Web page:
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  • Writer's pictureSamantha Varriale

Top Tips for Improving Your Sleep

It's not news that both quality and quantity of sleep are vital for health and how to improve it is something I talk about a lot with my client

Read on for an easy-to-read summary of why sleep is so important, top tips for improving your sleep and my favourite sleep supplements.

The Importance of Sleep

Benefits of a good night’s sleep(1):

  • Increased energy

  • Improved concentration and memory

  • Reduced risk of:

    • Being overweight

    • Developing chronic diseases such as type 2 diabetes and Alzheimer’s

  • Improved immune function

  • Reduced stress levels

  • Improved mental health

  • Increased life expectancy

Consequences of poor sleep:

  1. Eating a diet high in sugar and refined carbohydrates lead to blood sugar dips which causes adrenaline and cortisol to be released which can contribute to sleepless nights(2)

  2. Impaired metabolism(3)

    1. Increases our hunger hormone ghrelin

    2. Increases appetite for high carbohydrate foods

    3. Decreases our satiety (feeling full) hormone leptin

  3. Long-term broken sleep contributes to increased:(4)

    1. intestinal permeability (a factor in autoimmune disease)

    2. inflammation

    3. fat mass

    4. Insulin resistance

  4. Impaired brain function - moderate sleep deprivation results in impairments in cognitive and motor performance equivalent to alcohol intoxication(5)

  5. Poor immune function - reduced immune response resulting in increased susceptibility to infections(6)

  6. Poor mental health - sleep problems can be a cause and a symptom of poor mental health including anxiety and depression(7)

Top Tips for Better Sleep


Stick to a schedule:

  • go to bed and wake up at the same time each day to regulate your body clock which is important for quality sleep

  • bring sleep time forward by 15 minutes every few days if you need to reset bedtime

Get the right sun – at least 20 mins of natural sunlight outside, ideally in the morning, to help regulate your body clock.

Exercise earlier in the day – no later than 2-3 hours before your bedtime.

Don’t nap after 3pm (avoid if possible) – afternoon naps make it harder to sleep at night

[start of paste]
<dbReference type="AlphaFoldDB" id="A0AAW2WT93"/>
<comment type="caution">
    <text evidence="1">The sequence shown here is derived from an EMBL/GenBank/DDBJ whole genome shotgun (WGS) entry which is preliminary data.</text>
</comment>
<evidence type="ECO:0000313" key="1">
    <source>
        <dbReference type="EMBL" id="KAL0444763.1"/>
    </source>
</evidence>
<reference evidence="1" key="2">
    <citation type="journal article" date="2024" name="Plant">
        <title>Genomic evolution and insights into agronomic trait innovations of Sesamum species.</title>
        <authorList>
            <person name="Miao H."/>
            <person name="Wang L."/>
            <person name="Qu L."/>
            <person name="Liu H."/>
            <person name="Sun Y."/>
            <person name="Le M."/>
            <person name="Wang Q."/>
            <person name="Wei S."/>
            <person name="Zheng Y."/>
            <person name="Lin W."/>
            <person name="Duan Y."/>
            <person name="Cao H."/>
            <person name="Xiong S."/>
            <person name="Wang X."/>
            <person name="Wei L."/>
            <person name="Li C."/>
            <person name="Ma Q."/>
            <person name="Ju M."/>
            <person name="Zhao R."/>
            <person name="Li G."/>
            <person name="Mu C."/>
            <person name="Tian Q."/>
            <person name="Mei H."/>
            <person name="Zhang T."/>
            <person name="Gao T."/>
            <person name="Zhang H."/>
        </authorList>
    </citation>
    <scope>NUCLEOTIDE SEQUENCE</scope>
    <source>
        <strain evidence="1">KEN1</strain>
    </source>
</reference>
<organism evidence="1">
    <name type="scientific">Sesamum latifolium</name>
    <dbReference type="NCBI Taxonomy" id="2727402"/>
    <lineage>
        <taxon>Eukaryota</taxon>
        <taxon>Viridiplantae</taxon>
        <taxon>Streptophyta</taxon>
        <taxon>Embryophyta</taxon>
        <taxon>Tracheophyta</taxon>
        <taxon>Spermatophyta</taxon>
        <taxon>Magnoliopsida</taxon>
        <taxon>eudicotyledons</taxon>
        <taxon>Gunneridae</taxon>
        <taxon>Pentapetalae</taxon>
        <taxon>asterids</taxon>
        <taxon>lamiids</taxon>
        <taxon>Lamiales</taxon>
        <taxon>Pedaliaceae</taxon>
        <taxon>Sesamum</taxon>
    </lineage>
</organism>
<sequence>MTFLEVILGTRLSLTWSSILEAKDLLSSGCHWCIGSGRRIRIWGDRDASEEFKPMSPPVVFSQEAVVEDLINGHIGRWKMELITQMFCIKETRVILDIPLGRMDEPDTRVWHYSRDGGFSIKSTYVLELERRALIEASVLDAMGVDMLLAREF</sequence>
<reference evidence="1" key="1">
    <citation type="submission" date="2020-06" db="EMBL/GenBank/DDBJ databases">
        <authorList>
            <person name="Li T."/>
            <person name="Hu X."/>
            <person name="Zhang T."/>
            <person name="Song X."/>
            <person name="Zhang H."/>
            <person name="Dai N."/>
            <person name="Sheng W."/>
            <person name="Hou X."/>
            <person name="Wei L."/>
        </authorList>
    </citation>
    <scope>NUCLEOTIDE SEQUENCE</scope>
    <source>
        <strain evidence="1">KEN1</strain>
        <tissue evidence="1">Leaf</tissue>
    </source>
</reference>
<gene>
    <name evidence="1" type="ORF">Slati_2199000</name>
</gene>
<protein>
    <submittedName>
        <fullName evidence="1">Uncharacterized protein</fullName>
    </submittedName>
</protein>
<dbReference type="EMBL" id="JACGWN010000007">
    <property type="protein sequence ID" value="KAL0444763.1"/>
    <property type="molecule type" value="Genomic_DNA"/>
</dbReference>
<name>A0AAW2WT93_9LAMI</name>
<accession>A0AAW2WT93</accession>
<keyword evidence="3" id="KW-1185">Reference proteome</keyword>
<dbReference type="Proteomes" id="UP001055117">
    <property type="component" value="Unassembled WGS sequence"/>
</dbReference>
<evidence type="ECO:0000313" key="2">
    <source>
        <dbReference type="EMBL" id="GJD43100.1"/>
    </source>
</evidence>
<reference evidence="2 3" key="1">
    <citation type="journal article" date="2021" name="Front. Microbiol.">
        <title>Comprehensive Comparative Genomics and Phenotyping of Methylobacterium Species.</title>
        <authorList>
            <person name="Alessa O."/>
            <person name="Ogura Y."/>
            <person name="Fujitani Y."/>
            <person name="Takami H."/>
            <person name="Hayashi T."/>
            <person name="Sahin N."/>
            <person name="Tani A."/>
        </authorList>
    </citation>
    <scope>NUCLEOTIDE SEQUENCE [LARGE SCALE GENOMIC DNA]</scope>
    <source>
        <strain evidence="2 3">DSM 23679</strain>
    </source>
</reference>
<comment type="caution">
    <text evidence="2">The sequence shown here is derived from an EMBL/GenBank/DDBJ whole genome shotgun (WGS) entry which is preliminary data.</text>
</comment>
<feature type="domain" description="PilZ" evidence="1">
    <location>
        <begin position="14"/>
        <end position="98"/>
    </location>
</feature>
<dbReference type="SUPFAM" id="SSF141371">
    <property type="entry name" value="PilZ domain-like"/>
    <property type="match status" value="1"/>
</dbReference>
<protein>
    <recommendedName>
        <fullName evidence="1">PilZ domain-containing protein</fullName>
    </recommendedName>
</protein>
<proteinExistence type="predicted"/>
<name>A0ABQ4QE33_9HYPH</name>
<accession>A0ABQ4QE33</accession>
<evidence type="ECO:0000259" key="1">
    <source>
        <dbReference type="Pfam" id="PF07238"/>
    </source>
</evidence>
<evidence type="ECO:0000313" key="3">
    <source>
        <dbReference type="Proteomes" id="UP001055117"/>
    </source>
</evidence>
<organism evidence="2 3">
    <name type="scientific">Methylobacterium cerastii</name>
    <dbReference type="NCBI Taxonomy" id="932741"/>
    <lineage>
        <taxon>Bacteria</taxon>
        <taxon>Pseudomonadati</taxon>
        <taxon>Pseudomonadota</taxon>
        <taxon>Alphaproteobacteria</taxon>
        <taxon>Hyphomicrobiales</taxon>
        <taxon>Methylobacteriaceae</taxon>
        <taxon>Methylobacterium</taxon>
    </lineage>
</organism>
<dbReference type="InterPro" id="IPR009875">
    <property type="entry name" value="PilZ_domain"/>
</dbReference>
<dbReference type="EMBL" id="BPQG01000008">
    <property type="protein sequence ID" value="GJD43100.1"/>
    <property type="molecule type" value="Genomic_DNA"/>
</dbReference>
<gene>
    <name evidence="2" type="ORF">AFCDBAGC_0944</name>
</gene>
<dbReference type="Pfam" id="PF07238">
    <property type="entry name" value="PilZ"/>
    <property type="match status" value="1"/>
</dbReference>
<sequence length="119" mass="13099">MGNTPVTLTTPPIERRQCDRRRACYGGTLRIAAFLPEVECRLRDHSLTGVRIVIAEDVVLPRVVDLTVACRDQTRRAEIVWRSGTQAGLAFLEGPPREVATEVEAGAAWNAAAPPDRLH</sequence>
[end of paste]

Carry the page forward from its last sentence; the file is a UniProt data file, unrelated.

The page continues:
Food & Drink

Avoid caffeine:

  • Caffeine can stay in your system for 5-7 hours, so ideally avoid after 3pm

  • Decaf is not necessarily no-caff and may still contain some caffeine

  • There's also caffeine in tea, colas, "energy" drinks and chocolate

  • Some people might be more sensitive to caffeine due to their genes

Avoid alcohol before bed or altogether if you are particularly sensitive to it:

  • Makes sleep lighter, although it might be heavy at the beginning of the night

  • You wake up when the effects of alcohol wear off

Avoid large meals and drinks late at night:

  • Large meals may cause indigestion

  • Too much liquid = more trips to the bathroom


Minimise devices:

  • Avoid tv, computer, mobiles and tablet 1 hour before bed - studies show that the blue light they emit may suppress melatonin the sleep hormone

  • “Unplug” from social media which has also been found to disturb sleep

  • Avoid wearing a FitBit or similar to bed and unplug the wifi router - studies show that electromagnetic fields from these devices may disrupt sleep

Create the right environment:

  • Relax before bed - read or listen to music, minimise screens (especially those with blue light like mobile phones) and perhaps the news or horror movies before bed!

  • Sleep-proof your environment – dark, cool, gadget-free bedroom

  • Don’t lie in bed awake – after 20 minutes of being awake, get up and do something relaxing until you fall asleep

My top 3 supplements for sleep:

  • Magnesium - the master relaxer for body and brain, needed for 100s of bodily processes and difficult to get from diet alone as the soil is depleted. My favourites are

    • Magnesium citrate - ideal if you suffer from constipation

    • Magnesium malate - can be beneficial for pain

    • Magnesium taurate - super calming, great for anxiety

  • Ashwaghanda - studies show it improves sleep as well as alertness upon rising and anxiety levels (please seek professional advice before taking this product if you are taking prescription medication)

  • Tart Cherry Juice - a natural source of melatonin

3 great books about sleep

  • ‘The 4 Pillar Plan’(it’s one of the pillars) by Dr Rangan Chatterjee

  • ‘The Circadian Code” by Dr Satchin Panda

  • ‘Why We Sleep’ by Matthew Walker, Professor of Neuroscience and Psychology and Director of the Sleep and Neuroimaging Laboratory, University of California

Need help unravelling the causes of your fatigue? Book a FREE discovery call to find out how nutritional therapy can help.

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The content on this webpage is not intended to constitute or be a substitute for professional medical advice, diagnosis, or treatment.

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